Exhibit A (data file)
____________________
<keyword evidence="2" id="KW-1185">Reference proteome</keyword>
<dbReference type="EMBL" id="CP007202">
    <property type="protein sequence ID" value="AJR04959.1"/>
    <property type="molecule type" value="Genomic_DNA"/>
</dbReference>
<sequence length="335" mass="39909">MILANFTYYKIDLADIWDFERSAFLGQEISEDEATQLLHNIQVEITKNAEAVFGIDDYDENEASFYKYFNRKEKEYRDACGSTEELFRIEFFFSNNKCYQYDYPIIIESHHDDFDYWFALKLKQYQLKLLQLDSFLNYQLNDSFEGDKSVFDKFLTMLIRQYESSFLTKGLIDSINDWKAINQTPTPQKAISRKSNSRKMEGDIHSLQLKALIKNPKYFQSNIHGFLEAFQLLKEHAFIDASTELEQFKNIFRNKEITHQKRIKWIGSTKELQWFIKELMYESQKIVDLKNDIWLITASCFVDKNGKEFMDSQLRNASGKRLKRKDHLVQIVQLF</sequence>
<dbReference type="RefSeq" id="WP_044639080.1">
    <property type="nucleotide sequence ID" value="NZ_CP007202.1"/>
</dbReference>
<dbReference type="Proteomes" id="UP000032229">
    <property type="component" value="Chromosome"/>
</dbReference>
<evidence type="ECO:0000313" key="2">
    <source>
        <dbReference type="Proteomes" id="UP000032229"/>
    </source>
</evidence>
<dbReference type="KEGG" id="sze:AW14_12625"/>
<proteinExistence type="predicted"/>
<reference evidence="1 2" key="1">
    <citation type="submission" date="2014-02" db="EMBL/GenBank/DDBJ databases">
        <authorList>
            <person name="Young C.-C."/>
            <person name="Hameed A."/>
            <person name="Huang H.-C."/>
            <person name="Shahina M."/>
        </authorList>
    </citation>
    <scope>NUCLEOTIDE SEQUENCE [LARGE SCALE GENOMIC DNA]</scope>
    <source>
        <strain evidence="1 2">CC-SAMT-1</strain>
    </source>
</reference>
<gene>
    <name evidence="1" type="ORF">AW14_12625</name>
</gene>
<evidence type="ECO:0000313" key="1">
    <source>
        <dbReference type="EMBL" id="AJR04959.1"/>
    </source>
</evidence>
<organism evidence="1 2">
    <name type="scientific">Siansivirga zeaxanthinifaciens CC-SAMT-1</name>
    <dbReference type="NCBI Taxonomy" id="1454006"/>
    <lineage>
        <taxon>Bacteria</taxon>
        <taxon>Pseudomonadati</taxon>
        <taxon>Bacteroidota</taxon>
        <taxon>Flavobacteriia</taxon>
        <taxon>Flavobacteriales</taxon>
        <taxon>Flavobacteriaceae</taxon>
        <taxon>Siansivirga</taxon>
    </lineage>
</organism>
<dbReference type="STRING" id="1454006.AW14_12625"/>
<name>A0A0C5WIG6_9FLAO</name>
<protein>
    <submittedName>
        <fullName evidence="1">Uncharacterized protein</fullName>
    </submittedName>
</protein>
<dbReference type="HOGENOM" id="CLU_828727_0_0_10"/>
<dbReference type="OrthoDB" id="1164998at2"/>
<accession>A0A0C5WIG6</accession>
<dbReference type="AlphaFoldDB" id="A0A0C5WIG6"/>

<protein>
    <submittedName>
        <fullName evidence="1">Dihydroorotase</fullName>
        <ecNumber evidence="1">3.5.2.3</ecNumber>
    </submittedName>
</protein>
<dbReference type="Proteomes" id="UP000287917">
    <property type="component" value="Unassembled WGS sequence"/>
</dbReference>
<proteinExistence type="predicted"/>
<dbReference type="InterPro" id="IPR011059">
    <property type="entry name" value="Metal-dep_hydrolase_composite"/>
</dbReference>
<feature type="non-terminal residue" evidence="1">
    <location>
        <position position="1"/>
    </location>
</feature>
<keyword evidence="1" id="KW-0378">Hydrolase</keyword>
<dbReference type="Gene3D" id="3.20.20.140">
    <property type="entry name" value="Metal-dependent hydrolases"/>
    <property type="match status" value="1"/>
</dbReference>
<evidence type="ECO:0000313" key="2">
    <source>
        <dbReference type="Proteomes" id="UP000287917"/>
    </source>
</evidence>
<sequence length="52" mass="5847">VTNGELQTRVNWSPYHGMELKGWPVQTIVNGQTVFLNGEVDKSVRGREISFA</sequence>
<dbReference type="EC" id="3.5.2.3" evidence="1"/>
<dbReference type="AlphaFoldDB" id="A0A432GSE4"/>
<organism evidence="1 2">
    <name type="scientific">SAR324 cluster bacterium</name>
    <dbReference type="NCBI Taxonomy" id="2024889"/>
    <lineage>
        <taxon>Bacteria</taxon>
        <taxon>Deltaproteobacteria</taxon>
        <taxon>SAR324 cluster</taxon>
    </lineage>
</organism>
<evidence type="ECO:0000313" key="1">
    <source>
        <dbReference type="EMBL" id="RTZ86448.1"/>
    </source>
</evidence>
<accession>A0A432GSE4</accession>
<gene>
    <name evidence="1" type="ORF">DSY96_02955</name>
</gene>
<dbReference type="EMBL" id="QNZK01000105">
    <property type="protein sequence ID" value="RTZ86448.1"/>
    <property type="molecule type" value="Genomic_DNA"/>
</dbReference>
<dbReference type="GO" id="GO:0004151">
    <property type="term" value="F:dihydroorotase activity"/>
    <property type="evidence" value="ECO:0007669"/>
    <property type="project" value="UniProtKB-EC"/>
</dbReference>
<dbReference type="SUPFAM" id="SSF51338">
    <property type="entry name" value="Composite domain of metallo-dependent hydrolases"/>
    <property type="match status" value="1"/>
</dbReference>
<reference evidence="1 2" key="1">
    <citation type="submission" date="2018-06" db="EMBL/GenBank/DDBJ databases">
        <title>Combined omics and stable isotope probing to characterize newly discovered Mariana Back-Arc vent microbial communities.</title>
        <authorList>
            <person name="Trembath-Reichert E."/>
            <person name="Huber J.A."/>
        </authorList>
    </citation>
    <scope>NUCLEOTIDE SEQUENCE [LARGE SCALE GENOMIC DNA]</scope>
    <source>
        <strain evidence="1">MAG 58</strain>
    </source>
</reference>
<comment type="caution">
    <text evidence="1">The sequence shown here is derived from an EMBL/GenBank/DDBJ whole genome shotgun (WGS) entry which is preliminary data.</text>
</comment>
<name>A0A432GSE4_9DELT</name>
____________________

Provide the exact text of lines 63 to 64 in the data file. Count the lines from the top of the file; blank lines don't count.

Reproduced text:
<dbReference type="OrthoDB" id="1164998at2"/>
<accession>A0A0C5WIG6</accession>